(Inside Science TV) -- The national weather service estimates the average warning time before a tornado hits is anywhere from five to thirteen minutes -- but this undergraduate college student may have found a way to warn people up to 30 minutes in advance that a tornado is on the way!
Angela Lamb, an undergraduate student at Hendrix College in Conway, Arkansas is no stranger to tornadoes, “I grew up in Arkansas so tornadoes, they are close to home…literally.”
“The spring semester of my freshman year, a tornado hit 10 miles away from my college and it completely destroyed two entire towns,” said Lamb.
That devastation got Angela thinking about what she could do to help better protect people in towns threatened by deadly tornadoes. So she hit the books.
“I spent the last two summers really just like going back anytime we found a tornado, or anything like that, I would just go back through our data, just looking at anything that we can find, any kind of like patterns that we found within our data,” said Lamb.
Angela looked at data from an instrument called a ring laser.
Lamb described the instrument “a ring laser detects any kind of disruption within Earth’s normal frequencies.”
She also said, “the ring laser is able to detect infrasound, which is just any kind of wave that is below 20 hertz which is below anything that we can hear. But can be caused by tornadoes coming through, that’s actually what we’ve been finding.”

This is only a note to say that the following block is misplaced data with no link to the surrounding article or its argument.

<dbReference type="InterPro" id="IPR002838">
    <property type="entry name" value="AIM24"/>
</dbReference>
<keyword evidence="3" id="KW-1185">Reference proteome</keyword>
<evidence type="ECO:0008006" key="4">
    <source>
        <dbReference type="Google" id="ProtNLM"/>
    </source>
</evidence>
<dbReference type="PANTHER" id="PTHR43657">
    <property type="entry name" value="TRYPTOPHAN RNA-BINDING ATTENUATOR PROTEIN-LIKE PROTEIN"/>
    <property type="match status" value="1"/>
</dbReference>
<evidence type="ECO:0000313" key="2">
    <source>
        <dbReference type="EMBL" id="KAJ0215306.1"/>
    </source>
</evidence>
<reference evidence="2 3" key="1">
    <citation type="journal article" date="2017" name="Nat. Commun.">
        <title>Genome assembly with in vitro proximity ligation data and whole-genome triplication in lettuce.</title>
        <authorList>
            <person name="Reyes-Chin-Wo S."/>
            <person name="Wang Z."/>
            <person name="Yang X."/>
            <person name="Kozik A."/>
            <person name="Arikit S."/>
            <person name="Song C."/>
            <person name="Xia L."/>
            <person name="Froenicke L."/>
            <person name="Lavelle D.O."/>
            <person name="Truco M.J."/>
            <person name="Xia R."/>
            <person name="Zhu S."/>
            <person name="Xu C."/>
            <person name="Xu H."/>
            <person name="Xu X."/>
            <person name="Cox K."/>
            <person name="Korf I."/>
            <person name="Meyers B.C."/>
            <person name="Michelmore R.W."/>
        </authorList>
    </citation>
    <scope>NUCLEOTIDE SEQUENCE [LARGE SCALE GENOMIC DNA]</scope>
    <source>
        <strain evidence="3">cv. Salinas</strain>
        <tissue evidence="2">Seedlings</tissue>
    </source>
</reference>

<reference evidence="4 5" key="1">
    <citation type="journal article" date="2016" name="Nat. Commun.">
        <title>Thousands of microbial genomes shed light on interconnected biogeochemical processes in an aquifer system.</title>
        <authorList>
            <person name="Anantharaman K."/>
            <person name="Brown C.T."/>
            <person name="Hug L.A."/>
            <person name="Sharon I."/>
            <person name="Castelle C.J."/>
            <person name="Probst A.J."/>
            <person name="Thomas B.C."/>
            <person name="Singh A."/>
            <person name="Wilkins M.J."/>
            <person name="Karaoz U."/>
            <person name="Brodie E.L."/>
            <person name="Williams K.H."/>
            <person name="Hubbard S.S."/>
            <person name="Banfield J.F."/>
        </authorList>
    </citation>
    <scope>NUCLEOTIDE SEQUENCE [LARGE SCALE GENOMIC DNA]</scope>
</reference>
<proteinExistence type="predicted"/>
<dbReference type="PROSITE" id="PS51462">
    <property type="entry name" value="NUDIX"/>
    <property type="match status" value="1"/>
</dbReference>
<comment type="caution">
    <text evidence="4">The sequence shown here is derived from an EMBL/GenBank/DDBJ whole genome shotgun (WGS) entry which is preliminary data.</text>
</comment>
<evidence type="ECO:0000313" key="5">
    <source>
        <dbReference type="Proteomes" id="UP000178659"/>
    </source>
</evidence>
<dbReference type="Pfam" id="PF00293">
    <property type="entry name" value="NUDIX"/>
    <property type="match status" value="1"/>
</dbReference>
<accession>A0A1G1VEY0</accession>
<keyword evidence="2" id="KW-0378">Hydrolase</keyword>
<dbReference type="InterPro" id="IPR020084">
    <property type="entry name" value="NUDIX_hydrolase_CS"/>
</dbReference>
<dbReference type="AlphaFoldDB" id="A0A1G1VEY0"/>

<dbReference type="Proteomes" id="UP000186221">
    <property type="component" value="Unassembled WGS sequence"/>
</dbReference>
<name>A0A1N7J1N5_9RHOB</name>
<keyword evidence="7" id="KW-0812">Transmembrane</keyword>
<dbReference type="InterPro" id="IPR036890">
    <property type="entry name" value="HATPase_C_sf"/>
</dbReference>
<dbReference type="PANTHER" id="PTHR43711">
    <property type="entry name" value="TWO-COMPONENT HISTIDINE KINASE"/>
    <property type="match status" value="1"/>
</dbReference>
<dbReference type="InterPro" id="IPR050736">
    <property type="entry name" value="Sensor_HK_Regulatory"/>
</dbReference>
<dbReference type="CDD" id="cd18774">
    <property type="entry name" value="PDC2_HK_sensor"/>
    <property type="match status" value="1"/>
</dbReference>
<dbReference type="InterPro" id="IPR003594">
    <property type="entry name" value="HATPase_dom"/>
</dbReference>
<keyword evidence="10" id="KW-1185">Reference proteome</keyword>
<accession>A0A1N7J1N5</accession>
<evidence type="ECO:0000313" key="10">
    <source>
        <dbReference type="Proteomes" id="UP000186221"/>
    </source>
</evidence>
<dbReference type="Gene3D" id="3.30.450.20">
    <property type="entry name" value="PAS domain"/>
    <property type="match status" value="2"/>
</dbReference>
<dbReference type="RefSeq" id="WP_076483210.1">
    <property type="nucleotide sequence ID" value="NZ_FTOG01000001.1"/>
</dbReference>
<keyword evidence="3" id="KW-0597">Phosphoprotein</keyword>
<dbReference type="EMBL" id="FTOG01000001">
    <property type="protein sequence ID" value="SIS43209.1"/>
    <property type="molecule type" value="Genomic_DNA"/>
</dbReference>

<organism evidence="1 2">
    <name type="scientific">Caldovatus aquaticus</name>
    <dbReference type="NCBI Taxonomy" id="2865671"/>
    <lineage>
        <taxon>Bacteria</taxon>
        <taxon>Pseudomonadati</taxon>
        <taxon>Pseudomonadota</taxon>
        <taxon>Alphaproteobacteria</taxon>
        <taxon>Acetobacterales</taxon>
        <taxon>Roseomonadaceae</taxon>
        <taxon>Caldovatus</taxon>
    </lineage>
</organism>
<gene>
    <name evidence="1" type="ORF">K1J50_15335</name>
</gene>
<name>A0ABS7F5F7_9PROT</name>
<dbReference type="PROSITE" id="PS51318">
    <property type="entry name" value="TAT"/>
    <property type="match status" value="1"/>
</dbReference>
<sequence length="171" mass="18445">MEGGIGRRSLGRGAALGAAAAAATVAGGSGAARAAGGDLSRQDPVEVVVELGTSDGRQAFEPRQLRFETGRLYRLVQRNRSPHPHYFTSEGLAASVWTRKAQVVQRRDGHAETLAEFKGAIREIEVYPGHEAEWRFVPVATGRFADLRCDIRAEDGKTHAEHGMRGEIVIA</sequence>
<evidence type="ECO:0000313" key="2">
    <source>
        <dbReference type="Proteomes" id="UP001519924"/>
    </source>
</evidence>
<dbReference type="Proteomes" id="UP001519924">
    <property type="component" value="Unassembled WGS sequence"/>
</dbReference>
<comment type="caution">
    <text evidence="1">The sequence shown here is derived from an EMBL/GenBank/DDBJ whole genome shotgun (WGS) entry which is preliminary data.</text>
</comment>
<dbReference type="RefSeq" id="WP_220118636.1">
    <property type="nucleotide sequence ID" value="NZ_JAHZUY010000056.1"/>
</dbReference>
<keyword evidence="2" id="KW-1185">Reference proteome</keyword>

The hours she spent combing through data paid off because the ring laser data revealed something new.
“Something that we found last summer, is that we were getting these frequency peaks not only while a tornado was on the ground, but 30 minutes before,” replied Lamb.
It’s a simple tool, that in the future, could save lives.
Lamb replied, “this could actually be a 30-minute warning. Which is incredible because right now we have only five to ten minutes to seek shelter.”
Although the tool isn’t in place right now, in the future a 30 minute tornado warning would give people more time to seek shelter and save lives. The technology is something Angela hopes will some day be put to good use.
“I find it so amazing and cool because it is such an inexpensive way to detect these things,” concluded Lamb.